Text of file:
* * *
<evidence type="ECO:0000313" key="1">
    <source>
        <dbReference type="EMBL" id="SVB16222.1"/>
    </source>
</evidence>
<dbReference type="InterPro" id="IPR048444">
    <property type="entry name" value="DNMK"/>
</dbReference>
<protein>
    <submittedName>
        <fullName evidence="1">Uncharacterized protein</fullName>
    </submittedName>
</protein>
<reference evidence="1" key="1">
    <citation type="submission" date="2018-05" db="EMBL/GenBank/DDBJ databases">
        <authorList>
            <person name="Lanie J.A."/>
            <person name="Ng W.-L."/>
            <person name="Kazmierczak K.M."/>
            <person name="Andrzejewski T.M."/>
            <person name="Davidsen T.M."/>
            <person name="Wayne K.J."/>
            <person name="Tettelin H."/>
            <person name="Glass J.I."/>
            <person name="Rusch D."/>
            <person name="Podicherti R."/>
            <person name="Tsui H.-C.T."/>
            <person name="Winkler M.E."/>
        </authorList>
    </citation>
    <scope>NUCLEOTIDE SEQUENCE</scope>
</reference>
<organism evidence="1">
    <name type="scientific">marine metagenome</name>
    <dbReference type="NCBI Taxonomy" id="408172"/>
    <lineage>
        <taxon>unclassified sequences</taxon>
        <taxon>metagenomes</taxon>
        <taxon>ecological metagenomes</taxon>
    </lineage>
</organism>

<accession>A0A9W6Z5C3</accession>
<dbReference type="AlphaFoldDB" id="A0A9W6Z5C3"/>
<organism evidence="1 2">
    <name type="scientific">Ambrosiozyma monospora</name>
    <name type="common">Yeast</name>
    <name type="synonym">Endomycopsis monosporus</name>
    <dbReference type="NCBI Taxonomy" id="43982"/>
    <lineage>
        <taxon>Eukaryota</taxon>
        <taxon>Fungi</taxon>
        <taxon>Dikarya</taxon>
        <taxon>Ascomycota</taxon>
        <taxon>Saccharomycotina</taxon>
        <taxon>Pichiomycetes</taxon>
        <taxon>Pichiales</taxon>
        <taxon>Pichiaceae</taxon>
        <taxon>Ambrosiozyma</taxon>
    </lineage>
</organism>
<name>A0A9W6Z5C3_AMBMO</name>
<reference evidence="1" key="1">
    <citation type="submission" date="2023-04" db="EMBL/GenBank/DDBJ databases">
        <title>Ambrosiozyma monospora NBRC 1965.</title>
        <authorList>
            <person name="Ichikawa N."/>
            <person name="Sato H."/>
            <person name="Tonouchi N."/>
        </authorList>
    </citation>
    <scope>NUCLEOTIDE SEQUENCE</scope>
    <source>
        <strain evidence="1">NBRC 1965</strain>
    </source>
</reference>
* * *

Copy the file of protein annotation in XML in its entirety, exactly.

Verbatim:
<evidence type="ECO:0000313" key="1">
    <source>
        <dbReference type="EMBL" id="SVB16222.1"/>
    </source>
</evidence>
<dbReference type="InterPro" id="IPR048444">
    <property type="entry name" value="DNMK"/>
</dbReference>
<protein>
    <submittedName>
        <fullName evidence="1">Uncharacterized protein</fullName>
    </submittedName>
</protein>
<reference evidence="1" key="1">
    <citation type="submission" date="2018-05" db="EMBL/GenBank/DDBJ databases">
        <authorList>
            <person name="Lanie J.A."/>
            <person name="Ng W.-L."/>
            <person name="Kazmierczak K.M."/>
            <person name="Andrzejewski T.M."/>
            <person name="Davidsen T.M."/>
            <person name="Wayne K.J."/>
            <person name="Tettelin H."/>
            <person name="Glass J.I."/>
            <person name="Rusch D."/>
            <person name="Podicherti R."/>
            <person name="Tsui H.-C.T."/>
            <person name="Winkler M.E."/>
        </authorList>
    </citation>
    <scope>NUCLEOTIDE SEQUENCE</scope>
</reference>
<organism evidence="1">
    <name type="scientific">marine metagenome</name>
    <dbReference type="NCBI Taxonomy" id="408172"/>
    <lineage>
        <taxon>unclassified sequences</taxon>
        <taxon>metagenomes</taxon>
        <taxon>ecological metagenomes</taxon>
    </lineage>
</organism>

<accession>A0A9W6Z5C3</accession>
<dbReference type="AlphaFoldDB" id="A0A9W6Z5C3"/>
<organism evidence="1 2">
    <name type="scientific">Ambrosiozyma monospora</name>
    <name type="common">Yeast</name>
    <name type="synonym">Endomycopsis monosporus</name>
    <dbReference type="NCBI Taxonomy" id="43982"/>
    <lineage>
        <taxon>Eukaryota</taxon>
        <taxon>Fungi</taxon>
        <taxon>Dikarya</taxon>
        <taxon>Ascomycota</taxon>
        <taxon>Saccharomycotina</taxon>
        <taxon>Pichiomycetes</taxon>
        <taxon>Pichiales</taxon>
        <taxon>Pichiaceae</taxon>
        <taxon>Ambrosiozyma</taxon>
    </lineage>
</organism>
<name>A0A9W6Z5C3_AMBMO</name>
<reference evidence="1" key="1">
    <citation type="submission" date="2023-04" db="EMBL/GenBank/DDBJ databases">
        <title>Ambrosiozyma monospora NBRC 1965.</title>
        <authorList>
            <person name="Ichikawa N."/>
            <person name="Sato H."/>
            <person name="Tonouchi N."/>
        </authorList>
    </citation>
    <scope>NUCLEOTIDE SEQUENCE</scope>
    <source>
        <strain evidence="1">NBRC 1965</strain>
    </source>
</reference>